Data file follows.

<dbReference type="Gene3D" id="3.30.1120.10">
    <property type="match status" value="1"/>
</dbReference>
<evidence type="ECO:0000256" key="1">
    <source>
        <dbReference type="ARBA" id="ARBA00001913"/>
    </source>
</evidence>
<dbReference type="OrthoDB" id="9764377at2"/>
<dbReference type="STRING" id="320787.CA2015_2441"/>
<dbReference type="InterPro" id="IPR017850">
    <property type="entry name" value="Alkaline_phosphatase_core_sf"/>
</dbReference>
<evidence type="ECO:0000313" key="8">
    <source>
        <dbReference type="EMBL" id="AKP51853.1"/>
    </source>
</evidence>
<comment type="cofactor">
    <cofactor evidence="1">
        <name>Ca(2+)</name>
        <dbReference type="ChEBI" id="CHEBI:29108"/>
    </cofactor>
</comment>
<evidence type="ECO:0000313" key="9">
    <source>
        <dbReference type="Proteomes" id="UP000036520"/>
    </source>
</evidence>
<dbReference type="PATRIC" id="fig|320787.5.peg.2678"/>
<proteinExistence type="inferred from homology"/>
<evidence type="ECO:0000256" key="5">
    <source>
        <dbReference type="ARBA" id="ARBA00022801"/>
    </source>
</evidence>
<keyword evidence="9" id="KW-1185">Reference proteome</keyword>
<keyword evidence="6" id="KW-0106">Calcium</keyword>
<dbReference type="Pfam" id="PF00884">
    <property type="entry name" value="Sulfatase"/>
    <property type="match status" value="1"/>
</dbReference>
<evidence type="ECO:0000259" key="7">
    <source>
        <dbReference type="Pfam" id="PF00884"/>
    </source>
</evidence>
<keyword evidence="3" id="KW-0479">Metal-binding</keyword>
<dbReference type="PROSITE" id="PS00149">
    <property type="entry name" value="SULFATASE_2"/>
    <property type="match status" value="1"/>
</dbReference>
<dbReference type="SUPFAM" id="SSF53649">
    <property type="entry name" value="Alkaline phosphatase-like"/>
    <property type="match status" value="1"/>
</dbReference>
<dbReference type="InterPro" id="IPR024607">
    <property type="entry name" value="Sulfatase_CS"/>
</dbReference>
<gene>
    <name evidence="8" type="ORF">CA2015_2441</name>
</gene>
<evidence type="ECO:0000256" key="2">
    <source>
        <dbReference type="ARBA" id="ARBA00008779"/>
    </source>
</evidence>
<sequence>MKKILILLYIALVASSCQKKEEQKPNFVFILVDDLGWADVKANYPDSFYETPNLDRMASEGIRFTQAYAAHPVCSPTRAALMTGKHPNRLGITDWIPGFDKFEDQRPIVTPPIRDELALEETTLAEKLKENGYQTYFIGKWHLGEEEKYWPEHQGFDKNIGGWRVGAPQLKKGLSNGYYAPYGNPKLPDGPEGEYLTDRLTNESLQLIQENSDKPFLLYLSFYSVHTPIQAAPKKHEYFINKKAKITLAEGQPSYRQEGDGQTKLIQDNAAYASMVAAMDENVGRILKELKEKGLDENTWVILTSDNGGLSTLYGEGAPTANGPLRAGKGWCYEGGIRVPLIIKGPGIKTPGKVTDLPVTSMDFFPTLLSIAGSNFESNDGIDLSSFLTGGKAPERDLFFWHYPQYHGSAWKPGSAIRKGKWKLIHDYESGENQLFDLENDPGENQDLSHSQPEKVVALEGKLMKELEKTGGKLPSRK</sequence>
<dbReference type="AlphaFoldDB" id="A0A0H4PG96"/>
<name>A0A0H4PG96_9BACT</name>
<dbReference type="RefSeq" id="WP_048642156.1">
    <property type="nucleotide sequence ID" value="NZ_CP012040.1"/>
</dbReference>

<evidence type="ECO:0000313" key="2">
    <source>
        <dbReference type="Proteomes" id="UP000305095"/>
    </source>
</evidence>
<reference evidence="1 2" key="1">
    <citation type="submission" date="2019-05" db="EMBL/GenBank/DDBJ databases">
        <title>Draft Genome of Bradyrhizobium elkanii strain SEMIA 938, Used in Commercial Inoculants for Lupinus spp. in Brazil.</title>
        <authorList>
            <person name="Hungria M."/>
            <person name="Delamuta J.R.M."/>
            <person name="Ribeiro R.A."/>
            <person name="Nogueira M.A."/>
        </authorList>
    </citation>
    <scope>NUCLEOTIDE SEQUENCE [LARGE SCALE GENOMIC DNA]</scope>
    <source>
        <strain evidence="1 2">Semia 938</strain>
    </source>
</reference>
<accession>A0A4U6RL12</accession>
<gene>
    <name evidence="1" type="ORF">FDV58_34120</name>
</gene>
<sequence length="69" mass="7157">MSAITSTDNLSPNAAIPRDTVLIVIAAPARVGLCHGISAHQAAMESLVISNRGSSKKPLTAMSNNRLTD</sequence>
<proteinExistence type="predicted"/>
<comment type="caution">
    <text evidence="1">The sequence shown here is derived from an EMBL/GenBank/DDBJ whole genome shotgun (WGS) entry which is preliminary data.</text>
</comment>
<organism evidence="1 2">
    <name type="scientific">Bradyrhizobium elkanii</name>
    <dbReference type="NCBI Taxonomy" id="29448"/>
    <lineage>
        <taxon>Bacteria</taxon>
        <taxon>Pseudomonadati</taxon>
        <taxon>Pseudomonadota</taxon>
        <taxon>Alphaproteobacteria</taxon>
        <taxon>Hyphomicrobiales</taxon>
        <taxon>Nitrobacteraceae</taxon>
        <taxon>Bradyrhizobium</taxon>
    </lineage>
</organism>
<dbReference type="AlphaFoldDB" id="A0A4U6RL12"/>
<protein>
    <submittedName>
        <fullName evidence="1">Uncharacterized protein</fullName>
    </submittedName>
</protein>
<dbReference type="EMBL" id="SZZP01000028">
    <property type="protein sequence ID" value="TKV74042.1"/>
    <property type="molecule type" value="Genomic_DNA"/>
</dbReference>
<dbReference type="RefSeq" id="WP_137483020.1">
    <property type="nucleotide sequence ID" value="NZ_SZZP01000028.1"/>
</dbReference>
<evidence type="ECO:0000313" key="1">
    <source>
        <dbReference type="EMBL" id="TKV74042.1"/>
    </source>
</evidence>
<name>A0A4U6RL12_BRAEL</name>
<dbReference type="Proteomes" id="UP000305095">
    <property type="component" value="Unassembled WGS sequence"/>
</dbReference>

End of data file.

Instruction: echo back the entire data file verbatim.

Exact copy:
<dbReference type="Gene3D" id="3.30.1120.10">
    <property type="match status" value="1"/>
</dbReference>
<evidence type="ECO:0000256" key="1">
    <source>
        <dbReference type="ARBA" id="ARBA00001913"/>
    </source>
</evidence>
<dbReference type="OrthoDB" id="9764377at2"/>
<dbReference type="STRING" id="320787.CA2015_2441"/>
<dbReference type="InterPro" id="IPR017850">
    <property type="entry name" value="Alkaline_phosphatase_core_sf"/>
</dbReference>
<evidence type="ECO:0000313" key="8">
    <source>
        <dbReference type="EMBL" id="AKP51853.1"/>
    </source>
</evidence>
<comment type="cofactor">
    <cofactor evidence="1">
        <name>Ca(2+)</name>
        <dbReference type="ChEBI" id="CHEBI:29108"/>
    </cofactor>
</comment>
<evidence type="ECO:0000313" key="9">
    <source>
        <dbReference type="Proteomes" id="UP000036520"/>
    </source>
</evidence>
<dbReference type="PATRIC" id="fig|320787.5.peg.2678"/>
<proteinExistence type="inferred from homology"/>
<evidence type="ECO:0000256" key="5">
    <source>
        <dbReference type="ARBA" id="ARBA00022801"/>
    </source>
</evidence>
<keyword evidence="9" id="KW-1185">Reference proteome</keyword>
<keyword evidence="6" id="KW-0106">Calcium</keyword>
<dbReference type="Pfam" id="PF00884">
    <property type="entry name" value="Sulfatase"/>
    <property type="match status" value="1"/>
</dbReference>
<evidence type="ECO:0000259" key="7">
    <source>
        <dbReference type="Pfam" id="PF00884"/>
    </source>
</evidence>
<keyword evidence="3" id="KW-0479">Metal-binding</keyword>
<dbReference type="PROSITE" id="PS00149">
    <property type="entry name" value="SULFATASE_2"/>
    <property type="match status" value="1"/>
</dbReference>
<dbReference type="SUPFAM" id="SSF53649">
    <property type="entry name" value="Alkaline phosphatase-like"/>
    <property type="match status" value="1"/>
</dbReference>
<dbReference type="InterPro" id="IPR024607">
    <property type="entry name" value="Sulfatase_CS"/>
</dbReference>
<gene>
    <name evidence="8" type="ORF">CA2015_2441</name>
</gene>
<evidence type="ECO:0000256" key="2">
    <source>
        <dbReference type="ARBA" id="ARBA00008779"/>
    </source>
</evidence>
<sequence>MKKILILLYIALVASSCQKKEEQKPNFVFILVDDLGWADVKANYPDSFYETPNLDRMASEGIRFTQAYAAHPVCSPTRAALMTGKHPNRLGITDWIPGFDKFEDQRPIVTPPIRDELALEETTLAEKLKENGYQTYFIGKWHLGEEEKYWPEHQGFDKNIGGWRVGAPQLKKGLSNGYYAPYGNPKLPDGPEGEYLTDRLTNESLQLIQENSDKPFLLYLSFYSVHTPIQAAPKKHEYFINKKAKITLAEGQPSYRQEGDGQTKLIQDNAAYASMVAAMDENVGRILKELKEKGLDENTWVILTSDNGGLSTLYGEGAPTANGPLRAGKGWCYEGGIRVPLIIKGPGIKTPGKVTDLPVTSMDFFPTLLSIAGSNFESNDGIDLSSFLTGGKAPERDLFFWHYPQYHGSAWKPGSAIRKGKWKLIHDYESGENQLFDLENDPGENQDLSHSQPEKVVALEGKLMKELEKTGGKLPSRK</sequence>
<dbReference type="AlphaFoldDB" id="A0A0H4PG96"/>
<name>A0A0H4PG96_9BACT</name>
<dbReference type="RefSeq" id="WP_048642156.1">
    <property type="nucleotide sequence ID" value="NZ_CP012040.1"/>
</dbReference>

<evidence type="ECO:0000313" key="2">
    <source>
        <dbReference type="Proteomes" id="UP000305095"/>
    </source>
</evidence>
<reference evidence="1 2" key="1">
    <citation type="submission" date="2019-05" db="EMBL/GenBank/DDBJ databases">
        <title>Draft Genome of Bradyrhizobium elkanii strain SEMIA 938, Used in Commercial Inoculants for Lupinus spp. in Brazil.</title>
        <authorList>
            <person name="Hungria M."/>
            <person name="Delamuta J.R.M."/>
            <person name="Ribeiro R.A."/>
            <person name="Nogueira M.A."/>
        </authorList>
    </citation>
    <scope>NUCLEOTIDE SEQUENCE [LARGE SCALE GENOMIC DNA]</scope>
    <source>
        <strain evidence="1 2">Semia 938</strain>
    </source>
</reference>
<accession>A0A4U6RL12</accession>
<gene>
    <name evidence="1" type="ORF">FDV58_34120</name>
</gene>
<sequence length="69" mass="7157">MSAITSTDNLSPNAAIPRDTVLIVIAAPARVGLCHGISAHQAAMESLVISNRGSSKKPLTAMSNNRLTD</sequence>
<proteinExistence type="predicted"/>
<comment type="caution">
    <text evidence="1">The sequence shown here is derived from an EMBL/GenBank/DDBJ whole genome shotgun (WGS) entry which is preliminary data.</text>
</comment>
<organism evidence="1 2">
    <name type="scientific">Bradyrhizobium elkanii</name>
    <dbReference type="NCBI Taxonomy" id="29448"/>
    <lineage>
        <taxon>Bacteria</taxon>
        <taxon>Pseudomonadati</taxon>
        <taxon>Pseudomonadota</taxon>
        <taxon>Alphaproteobacteria</taxon>
        <taxon>Hyphomicrobiales</taxon>
        <taxon>Nitrobacteraceae</taxon>
        <taxon>Bradyrhizobium</taxon>
    </lineage>
</organism>
<dbReference type="AlphaFoldDB" id="A0A4U6RL12"/>
<protein>
    <submittedName>
        <fullName evidence="1">Uncharacterized protein</fullName>
    </submittedName>
</protein>
<dbReference type="EMBL" id="SZZP01000028">
    <property type="protein sequence ID" value="TKV74042.1"/>
    <property type="molecule type" value="Genomic_DNA"/>
</dbReference>
<dbReference type="RefSeq" id="WP_137483020.1">
    <property type="nucleotide sequence ID" value="NZ_SZZP01000028.1"/>
</dbReference>
<evidence type="ECO:0000313" key="1">
    <source>
        <dbReference type="EMBL" id="TKV74042.1"/>
    </source>
</evidence>
<name>A0A4U6RL12_BRAEL</name>
<dbReference type="Proteomes" id="UP000305095">
    <property type="component" value="Unassembled WGS sequence"/>
</dbReference>